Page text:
THE PERCENTAGE OF Catholics in Ireland is at its lowest ever, while the actual number of Catholics is at its highest level since records began.
The figures, released today by the Central Statistics Office (CSO), were gathered during last year’s census, which took place on 10 April 2011.
3.86 million people classed themselves as being Catholic – 84.2 per cent of the population. Of this amount, 92 per cent were Irish nationals.
There are over 110,000 Polish Catholics in Ireland, with UK nationals making up nearly 50,000.
No Religion, atheism and agnosticism
The numbers of these increased fourfold between 1991 and 2011, and now stands at 277,237 people.
Just over 98 per cent of this number claim no religion, and comprises of 40 per cent more males than females.
There are just over 29,000 children in both primary and secondary school of no religion.
Dublin City, perhaps unsurprisingly due to its population, has the highest percentage of those with no religion, with over one in eight people falling into this category. Monaghan is the lowest, at just 2.4 per cent.
Four out of five people with no religion were found to live in urban areas (defined as a town or settlement with a population of 1,000 or more).
People of no religion, atheists and agnostics are also less likely to get married than others.
This same group were found to have a higher level of education, and were more than twice as likely to have a postgraduate degree or diploma.
From 1881 to 1911, Roman Catholics represented just under 90 per cent of the population in Ireland, before peaking in 1961 at 94.9 per cent.
Each subsequent census since then has shown a decline in this percentage, its lowest being the 84.2 per cent recorded last year.
The percentage of Roman Catholics has dropped in every diocese in Ireland, with Catholicism having the smallest annual growth over the 20 years from 1991 to 2011.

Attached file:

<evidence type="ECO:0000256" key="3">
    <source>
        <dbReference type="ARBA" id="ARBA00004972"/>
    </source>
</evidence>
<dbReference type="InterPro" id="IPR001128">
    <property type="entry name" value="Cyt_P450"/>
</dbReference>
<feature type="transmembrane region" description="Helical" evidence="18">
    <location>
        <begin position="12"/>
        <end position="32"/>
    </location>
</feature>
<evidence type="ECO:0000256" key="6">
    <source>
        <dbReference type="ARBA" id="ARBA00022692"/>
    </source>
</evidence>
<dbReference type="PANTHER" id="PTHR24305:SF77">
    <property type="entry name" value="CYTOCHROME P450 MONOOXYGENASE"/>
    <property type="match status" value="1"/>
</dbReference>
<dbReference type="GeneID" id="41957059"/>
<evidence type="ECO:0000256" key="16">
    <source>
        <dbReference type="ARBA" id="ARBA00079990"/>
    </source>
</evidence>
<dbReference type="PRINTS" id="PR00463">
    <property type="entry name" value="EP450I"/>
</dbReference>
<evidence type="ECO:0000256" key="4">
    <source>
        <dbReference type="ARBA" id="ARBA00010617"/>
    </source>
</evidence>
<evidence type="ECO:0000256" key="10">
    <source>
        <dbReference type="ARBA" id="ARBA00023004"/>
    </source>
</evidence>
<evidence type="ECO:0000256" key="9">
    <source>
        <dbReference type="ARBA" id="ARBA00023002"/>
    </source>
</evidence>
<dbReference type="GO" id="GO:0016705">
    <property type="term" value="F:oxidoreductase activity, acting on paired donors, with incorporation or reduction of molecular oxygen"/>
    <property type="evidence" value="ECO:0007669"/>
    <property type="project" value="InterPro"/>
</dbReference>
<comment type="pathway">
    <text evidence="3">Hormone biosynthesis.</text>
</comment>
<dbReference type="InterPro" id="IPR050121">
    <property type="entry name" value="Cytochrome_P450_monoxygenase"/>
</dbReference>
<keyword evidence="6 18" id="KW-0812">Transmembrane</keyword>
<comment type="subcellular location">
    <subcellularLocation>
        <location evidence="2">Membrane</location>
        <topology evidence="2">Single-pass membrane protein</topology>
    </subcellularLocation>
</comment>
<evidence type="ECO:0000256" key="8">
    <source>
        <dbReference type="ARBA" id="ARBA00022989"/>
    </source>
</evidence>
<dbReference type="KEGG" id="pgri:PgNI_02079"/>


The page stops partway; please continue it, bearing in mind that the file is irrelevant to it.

The census found that there were 10,339 non-Catholic babies (under the age of one) in Ireland in 2011.
South Tipperary has the highest percentage of Catholics in Ireland, at 91.4 per cent, while the area of Dún Laoghaire/Rathdown in Dublin had the lowest, at 77.6 per cent.
There were 64,798 divorced Catholics recorded by the census – 58 per cent of them female.
At a divorce rate of 3.6 per cent in 2011, however, it was lower than the national divorce rate of 4.2 per cent (of those who were ever married).
There is a total of 45,223 Orthodox Christians in Ireland, over double the 20,768 in 2006. This group has seen the greatest rate of increase from 1991 to 2011, at 27.4 per cent.
Four out of five Orthodox Christians in Ireland are non-Irish, with Romanian nationals comprising one-quarter. Just over half of all Orthodox Christians live in Dublin.
Church of Ireland and Protestantism
When combined, members of these religions represent 2.92 per cent, or 134,365 people, of whom 129,039 are members of the Church of Ireland.
Wicklow has the highest percentage of Church of Ireland members, at 6.7 per cent. In second is Cavan, with 5.8 per cent.
Four out of 10 Church of Ireland members reside in the greater Dublin area.
Responding to the current numbers, the Church of Ireland Archbishop of Dublin, Dr Michael Jackson said:
A significant number of Irish people is exercising a sense of freedom to belong religiously to churches and bodies in which they did not necessarily grow up and others are coming to an expression of adult faith for the first time in such communities.
I am delighted to see this trend and pray that Church of Ireland people locally will be welcoming and embracing of new friends and church members.
Of 49,204 Muslims, the overwhelming majority (97.9 per cent) are located in urban areas, with nearly half of all Muslims living in the greater Dublin area. In the last census in 2006, the number of Muslims in Ireland totalled 35,539.
There are one-third more male Muslims than female Muslims, with nearly 12,000 Muslim children in primary and secondary school.
Irish nationals make up the majority of Muslims, at 37.1 per cent, and over half of all Muslims live in County Dublin.
There are 24,600 Presbyterians in Ireland, with Irish making up 62.8 per cent.
The Apostolic and Pentecostal population in Ireland totals 14,043, with over 60 per cent having an African ethnicity.
There are now 10,688 Hindus in Ireland, compared with just 953 in 1991. Over 80 per cent of this total are Asian.
The number of Buddhists in Ireland totals 8,703. Over one third are Irish.
Senior statistician at the CSO, Deirdre Cullen, said:
This report again underlines the fact that Ireland has an increasingly diverse population where changing cultures and religious beliefs play an important part.